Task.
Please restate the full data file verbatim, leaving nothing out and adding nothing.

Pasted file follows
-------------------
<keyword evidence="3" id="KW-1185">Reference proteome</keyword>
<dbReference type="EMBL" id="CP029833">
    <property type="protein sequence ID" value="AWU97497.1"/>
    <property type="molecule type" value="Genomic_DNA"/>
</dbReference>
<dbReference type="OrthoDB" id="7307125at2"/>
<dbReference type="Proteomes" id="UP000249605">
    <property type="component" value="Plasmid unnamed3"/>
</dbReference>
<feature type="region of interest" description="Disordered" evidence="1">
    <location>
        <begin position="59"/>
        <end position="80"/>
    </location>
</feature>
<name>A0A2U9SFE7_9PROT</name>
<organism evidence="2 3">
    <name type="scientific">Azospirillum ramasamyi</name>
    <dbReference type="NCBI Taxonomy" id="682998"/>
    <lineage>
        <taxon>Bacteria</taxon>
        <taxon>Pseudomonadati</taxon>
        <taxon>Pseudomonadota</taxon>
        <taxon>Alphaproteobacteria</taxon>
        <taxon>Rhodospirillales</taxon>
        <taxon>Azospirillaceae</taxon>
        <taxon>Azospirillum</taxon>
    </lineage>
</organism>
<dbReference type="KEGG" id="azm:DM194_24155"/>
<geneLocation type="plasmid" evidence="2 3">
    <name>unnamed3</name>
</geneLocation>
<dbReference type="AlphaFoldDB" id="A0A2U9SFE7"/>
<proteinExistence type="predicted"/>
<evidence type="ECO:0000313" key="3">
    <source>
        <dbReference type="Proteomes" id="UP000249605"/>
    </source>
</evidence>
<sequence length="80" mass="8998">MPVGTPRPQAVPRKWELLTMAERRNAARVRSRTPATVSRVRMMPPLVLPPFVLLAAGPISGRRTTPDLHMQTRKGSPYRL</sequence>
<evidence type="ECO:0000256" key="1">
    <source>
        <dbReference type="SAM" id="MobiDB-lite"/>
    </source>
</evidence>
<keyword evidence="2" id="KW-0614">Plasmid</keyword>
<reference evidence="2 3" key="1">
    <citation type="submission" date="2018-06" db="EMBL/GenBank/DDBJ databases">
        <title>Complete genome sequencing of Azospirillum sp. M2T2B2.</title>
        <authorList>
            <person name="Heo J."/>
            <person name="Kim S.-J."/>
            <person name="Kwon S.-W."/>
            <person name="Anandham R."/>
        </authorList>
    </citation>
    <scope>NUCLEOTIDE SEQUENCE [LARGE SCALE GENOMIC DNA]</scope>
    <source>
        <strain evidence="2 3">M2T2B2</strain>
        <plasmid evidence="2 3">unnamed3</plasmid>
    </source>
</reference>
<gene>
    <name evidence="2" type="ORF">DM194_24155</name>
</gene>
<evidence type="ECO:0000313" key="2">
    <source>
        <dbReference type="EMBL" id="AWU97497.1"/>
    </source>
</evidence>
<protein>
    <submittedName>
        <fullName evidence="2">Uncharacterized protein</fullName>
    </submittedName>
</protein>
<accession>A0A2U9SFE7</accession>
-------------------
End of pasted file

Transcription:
<keyword evidence="3" id="KW-1185">Reference proteome</keyword>
<dbReference type="EMBL" id="CP029833">
    <property type="protein sequence ID" value="AWU97497.1"/>
    <property type="molecule type" value="Genomic_DNA"/>
</dbReference>
<dbReference type="OrthoDB" id="7307125at2"/>
<dbReference type="Proteomes" id="UP000249605">
    <property type="component" value="Plasmid unnamed3"/>
</dbReference>
<feature type="region of interest" description="Disordered" evidence="1">
    <location>
        <begin position="59"/>
        <end position="80"/>
    </location>
</feature>
<name>A0A2U9SFE7_9PROT</name>
<organism evidence="2 3">
    <name type="scientific">Azospirillum ramasamyi</name>
    <dbReference type="NCBI Taxonomy" id="682998"/>
    <lineage>
        <taxon>Bacteria</taxon>
        <taxon>Pseudomonadati</taxon>
        <taxon>Pseudomonadota</taxon>
        <taxon>Alphaproteobacteria</taxon>
        <taxon>Rhodospirillales</taxon>
        <taxon>Azospirillaceae</taxon>
        <taxon>Azospirillum</taxon>
    </lineage>
</organism>
<dbReference type="KEGG" id="azm:DM194_24155"/>
<geneLocation type="plasmid" evidence="2 3">
    <name>unnamed3</name>
</geneLocation>
<dbReference type="AlphaFoldDB" id="A0A2U9SFE7"/>
<proteinExistence type="predicted"/>
<evidence type="ECO:0000313" key="3">
    <source>
        <dbReference type="Proteomes" id="UP000249605"/>
    </source>
</evidence>
<sequence length="80" mass="8998">MPVGTPRPQAVPRKWELLTMAERRNAARVRSRTPATVSRVRMMPPLVLPPFVLLAAGPISGRRTTPDLHMQTRKGSPYRL</sequence>
<evidence type="ECO:0000256" key="1">
    <source>
        <dbReference type="SAM" id="MobiDB-lite"/>
    </source>
</evidence>
<keyword evidence="2" id="KW-0614">Plasmid</keyword>
<reference evidence="2 3" key="1">
    <citation type="submission" date="2018-06" db="EMBL/GenBank/DDBJ databases">
        <title>Complete genome sequencing of Azospirillum sp. M2T2B2.</title>
        <authorList>
            <person name="Heo J."/>
            <person name="Kim S.-J."/>
            <person name="Kwon S.-W."/>
            <person name="Anandham R."/>
        </authorList>
    </citation>
    <scope>NUCLEOTIDE SEQUENCE [LARGE SCALE GENOMIC DNA]</scope>
    <source>
        <strain evidence="2 3">M2T2B2</strain>
        <plasmid evidence="2 3">unnamed3</plasmid>
    </source>
</reference>
<gene>
    <name evidence="2" type="ORF">DM194_24155</name>
</gene>
<evidence type="ECO:0000313" key="2">
    <source>
        <dbReference type="EMBL" id="AWU97497.1"/>
    </source>
</evidence>
<protein>
    <submittedName>
        <fullName evidence="2">Uncharacterized protein</fullName>
    </submittedName>
</protein>
<accession>A0A2U9SFE7</accession>